‘Spring Awakening’: Inside the mind of an actor

   The Tony Award-winning show “Spring Awakening” is a rock musical set in 1891 Germany that deals with incredibly emotionally challenging themes.

   As an actor, shows such as this can be very heavy and difficult to deal with. One must be able to revisit the topics each night with the same intent and emotion. In the society “Spring Awakening” is set in, these characters are forced to embrace and navigate their own sexuality and pubescence without the help of any adults, due to the fact that it is seen as vulgar. This show takes a stance on how we must educate our youth about sex and growing up, but it does so by very deeply shocking the audience.

   “Spring Awakening” deals with some incredibly difficult topics that are a reality for even our society today such as abortion and suicide.

   Each actor has a different way of being able to deal with such an emotionally taxing show. Rituals or barriers are often created to make sure that they do not become emotionally drain by the content of the show. As an actor, you must be able to put yourself in a show, but also be able to remove yourself each night so that you can live a successful life.

   Emily Ricalde, who plays the female lead Wendla, explains that rehearsal each day begins with “angsty music in the style of the show like ‘Smells Like Teen Spirit’ by Nirvana and ‘Jump’ by House of Pain to help us create a bond of trust as an ensemble and to put us in the mindset of the teenagers we portray.” She then concluded that each night she must consciously emotionally step out of her character, “so that [she] leave[s] every experience as Wendla on the stage.”

   “When you have such a wonderful and willing group of cast members everyone shares in the emotional moments together so it isn’t hard on just one single person,” said Trevor Brown, who portrays the male lead Melchoir.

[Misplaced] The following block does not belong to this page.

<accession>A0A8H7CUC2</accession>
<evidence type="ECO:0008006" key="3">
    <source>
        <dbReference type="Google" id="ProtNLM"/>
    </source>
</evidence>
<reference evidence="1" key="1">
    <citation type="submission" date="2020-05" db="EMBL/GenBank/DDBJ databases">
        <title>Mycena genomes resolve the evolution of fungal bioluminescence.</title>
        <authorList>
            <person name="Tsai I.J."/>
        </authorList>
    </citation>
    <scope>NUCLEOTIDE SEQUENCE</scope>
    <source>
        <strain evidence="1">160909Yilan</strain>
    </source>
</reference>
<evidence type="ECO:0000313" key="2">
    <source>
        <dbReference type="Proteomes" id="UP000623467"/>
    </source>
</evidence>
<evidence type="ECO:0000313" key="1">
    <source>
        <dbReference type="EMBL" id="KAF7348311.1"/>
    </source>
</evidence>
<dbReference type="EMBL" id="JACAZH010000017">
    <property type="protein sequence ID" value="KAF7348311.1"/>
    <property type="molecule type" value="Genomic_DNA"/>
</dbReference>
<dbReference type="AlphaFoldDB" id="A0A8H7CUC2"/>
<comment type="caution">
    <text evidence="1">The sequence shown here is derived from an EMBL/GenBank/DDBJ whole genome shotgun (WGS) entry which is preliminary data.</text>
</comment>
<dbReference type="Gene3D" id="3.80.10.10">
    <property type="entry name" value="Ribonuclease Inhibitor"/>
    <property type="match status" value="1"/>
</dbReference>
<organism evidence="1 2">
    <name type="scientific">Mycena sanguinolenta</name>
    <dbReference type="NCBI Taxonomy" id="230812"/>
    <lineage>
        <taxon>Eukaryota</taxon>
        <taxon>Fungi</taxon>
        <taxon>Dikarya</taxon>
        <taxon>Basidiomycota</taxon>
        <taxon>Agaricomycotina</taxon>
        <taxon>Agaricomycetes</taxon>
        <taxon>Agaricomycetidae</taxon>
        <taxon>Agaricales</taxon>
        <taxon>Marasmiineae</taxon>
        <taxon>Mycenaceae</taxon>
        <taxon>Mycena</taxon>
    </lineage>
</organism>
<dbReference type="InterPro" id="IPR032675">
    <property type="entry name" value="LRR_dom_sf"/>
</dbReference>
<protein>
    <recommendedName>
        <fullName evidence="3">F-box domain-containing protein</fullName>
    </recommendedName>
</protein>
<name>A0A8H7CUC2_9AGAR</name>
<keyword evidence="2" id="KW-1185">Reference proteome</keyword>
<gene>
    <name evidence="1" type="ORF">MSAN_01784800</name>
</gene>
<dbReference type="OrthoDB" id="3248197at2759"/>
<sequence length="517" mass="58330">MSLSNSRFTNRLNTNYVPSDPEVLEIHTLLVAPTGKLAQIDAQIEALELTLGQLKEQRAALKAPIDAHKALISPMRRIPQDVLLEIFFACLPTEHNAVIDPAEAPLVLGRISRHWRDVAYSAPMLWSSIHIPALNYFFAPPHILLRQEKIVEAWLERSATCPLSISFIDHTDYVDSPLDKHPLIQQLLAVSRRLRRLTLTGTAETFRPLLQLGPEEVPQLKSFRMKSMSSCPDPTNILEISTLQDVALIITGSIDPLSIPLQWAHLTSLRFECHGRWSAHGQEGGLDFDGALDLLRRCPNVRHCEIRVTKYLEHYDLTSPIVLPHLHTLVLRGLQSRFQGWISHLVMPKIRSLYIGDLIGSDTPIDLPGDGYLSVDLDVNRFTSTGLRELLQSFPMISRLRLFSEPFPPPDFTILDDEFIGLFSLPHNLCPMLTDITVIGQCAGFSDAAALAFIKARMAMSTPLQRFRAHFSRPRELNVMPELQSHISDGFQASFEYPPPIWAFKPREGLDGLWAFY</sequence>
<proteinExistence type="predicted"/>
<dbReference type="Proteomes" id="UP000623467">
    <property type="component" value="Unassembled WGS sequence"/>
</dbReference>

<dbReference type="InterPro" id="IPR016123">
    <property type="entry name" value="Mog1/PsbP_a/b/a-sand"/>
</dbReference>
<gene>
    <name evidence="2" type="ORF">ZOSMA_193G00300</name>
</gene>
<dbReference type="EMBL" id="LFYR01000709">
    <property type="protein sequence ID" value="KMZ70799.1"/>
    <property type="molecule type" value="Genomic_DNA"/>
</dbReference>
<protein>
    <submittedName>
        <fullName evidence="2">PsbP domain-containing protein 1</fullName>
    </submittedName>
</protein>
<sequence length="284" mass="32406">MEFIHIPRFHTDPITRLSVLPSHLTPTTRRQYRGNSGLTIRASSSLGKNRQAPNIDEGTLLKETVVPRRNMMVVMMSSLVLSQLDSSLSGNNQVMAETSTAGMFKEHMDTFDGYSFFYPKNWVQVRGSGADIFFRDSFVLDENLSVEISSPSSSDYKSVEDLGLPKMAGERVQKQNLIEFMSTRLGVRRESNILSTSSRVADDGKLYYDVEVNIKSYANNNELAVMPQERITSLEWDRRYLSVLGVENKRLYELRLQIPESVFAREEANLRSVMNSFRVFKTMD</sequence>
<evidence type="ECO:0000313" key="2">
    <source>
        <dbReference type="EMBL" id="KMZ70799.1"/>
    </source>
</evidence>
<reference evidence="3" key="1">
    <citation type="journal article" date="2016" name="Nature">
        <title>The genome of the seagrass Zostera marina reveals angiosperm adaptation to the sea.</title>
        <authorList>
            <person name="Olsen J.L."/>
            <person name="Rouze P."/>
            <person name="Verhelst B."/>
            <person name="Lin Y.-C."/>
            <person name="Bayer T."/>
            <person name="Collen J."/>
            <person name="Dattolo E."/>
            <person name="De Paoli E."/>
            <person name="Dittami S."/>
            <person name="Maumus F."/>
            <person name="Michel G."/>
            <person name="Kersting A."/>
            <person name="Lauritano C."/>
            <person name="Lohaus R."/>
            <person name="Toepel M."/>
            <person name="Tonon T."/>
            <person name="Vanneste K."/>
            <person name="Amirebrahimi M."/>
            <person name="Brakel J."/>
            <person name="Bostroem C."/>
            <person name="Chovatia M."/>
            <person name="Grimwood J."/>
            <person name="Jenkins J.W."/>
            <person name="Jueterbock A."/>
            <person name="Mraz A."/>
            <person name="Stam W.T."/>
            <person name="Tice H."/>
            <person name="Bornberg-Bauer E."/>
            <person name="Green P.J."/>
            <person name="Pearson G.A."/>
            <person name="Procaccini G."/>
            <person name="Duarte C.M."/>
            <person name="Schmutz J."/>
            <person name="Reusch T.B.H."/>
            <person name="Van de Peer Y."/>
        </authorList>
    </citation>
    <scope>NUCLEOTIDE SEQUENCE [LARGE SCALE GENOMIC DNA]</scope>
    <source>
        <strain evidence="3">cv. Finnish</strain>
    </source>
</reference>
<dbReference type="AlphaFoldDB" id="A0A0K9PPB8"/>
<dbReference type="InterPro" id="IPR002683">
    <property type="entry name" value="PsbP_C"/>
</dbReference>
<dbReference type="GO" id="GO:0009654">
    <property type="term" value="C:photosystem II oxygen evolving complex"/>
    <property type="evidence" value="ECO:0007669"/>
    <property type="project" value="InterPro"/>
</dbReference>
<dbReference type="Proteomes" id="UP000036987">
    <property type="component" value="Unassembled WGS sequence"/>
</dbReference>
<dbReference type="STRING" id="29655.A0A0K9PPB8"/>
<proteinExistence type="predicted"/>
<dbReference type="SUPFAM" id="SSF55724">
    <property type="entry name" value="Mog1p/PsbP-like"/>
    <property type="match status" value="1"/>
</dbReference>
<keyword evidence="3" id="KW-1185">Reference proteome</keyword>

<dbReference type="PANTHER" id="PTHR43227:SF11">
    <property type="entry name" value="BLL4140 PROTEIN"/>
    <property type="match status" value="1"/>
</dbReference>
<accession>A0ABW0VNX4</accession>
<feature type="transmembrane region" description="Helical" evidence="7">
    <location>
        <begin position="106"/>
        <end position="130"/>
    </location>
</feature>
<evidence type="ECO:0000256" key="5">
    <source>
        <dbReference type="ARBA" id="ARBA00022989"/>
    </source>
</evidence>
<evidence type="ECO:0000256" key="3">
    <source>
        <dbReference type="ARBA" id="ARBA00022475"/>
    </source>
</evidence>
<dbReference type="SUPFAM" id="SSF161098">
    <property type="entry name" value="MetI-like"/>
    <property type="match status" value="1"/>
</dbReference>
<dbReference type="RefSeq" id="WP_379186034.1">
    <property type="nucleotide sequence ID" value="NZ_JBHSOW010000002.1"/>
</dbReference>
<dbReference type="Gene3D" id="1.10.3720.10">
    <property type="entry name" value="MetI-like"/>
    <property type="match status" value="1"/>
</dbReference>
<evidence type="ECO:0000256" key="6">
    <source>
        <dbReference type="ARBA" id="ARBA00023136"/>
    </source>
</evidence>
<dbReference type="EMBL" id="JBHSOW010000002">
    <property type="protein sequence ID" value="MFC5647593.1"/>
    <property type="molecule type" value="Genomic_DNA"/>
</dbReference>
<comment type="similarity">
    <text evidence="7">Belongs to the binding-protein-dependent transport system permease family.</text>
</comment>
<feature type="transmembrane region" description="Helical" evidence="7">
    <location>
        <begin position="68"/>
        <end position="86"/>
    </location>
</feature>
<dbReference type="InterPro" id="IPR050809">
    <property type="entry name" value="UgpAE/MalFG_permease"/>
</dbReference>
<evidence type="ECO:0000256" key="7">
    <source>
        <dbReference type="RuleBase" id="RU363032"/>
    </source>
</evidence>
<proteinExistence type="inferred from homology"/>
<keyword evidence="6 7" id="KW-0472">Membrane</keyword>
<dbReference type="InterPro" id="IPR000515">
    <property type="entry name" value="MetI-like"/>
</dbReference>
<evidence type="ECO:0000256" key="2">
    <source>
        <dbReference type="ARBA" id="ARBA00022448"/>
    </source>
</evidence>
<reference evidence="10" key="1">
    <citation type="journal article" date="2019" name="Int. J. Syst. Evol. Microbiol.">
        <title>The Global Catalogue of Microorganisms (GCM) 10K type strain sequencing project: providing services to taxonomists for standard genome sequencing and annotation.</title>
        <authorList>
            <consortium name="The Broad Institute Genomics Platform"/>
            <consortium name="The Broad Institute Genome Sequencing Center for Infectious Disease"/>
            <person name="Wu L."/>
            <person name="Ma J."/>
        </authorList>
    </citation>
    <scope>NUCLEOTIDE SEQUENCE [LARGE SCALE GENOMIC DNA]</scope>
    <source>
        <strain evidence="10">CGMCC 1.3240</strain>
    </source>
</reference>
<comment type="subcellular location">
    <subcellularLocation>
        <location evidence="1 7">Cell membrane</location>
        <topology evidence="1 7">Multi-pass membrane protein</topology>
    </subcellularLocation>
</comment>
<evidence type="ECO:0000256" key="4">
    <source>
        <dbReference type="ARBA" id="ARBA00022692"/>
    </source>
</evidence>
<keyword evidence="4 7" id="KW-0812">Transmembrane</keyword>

Brown emphasized that each cast member is there for each other and are even able to “share those pains together.” In rehearsals he has found himself feeling as though he “need[ed] to step out of rehearsal for a few moments because of how taxing it is on me as Melchior, but I knew as soon as I got back into the space people would be there for me, to support me and to push me through those times that are hard.”

   Emma Rivet, who is in the ensemble, said that “working with this subject matter definitely brings to light issues that we have in our own lives and in our own society.”

   Rivet further explains that often she finds herself identifying with the characters of the show and it “forces you to face yourself to be able to truthfully tell the story.” For her, it is important to have a cast and production team that she can fully trust with how demanding and emotionally draining the show can be.

   The show will be running on the stage of A.A. Fredericks in the round setting Sept. 26-28 and Oct. 3-6 at 7:30 p.m., as well as a matinée on Oct. 7 at 2 p.m.

   The show is free for all students. To reserve seating contact Wanda Lucas at 318-357-4483.

Photo by Valentina Perez Espinosa.

Anna Birbiglia

Share your thoughts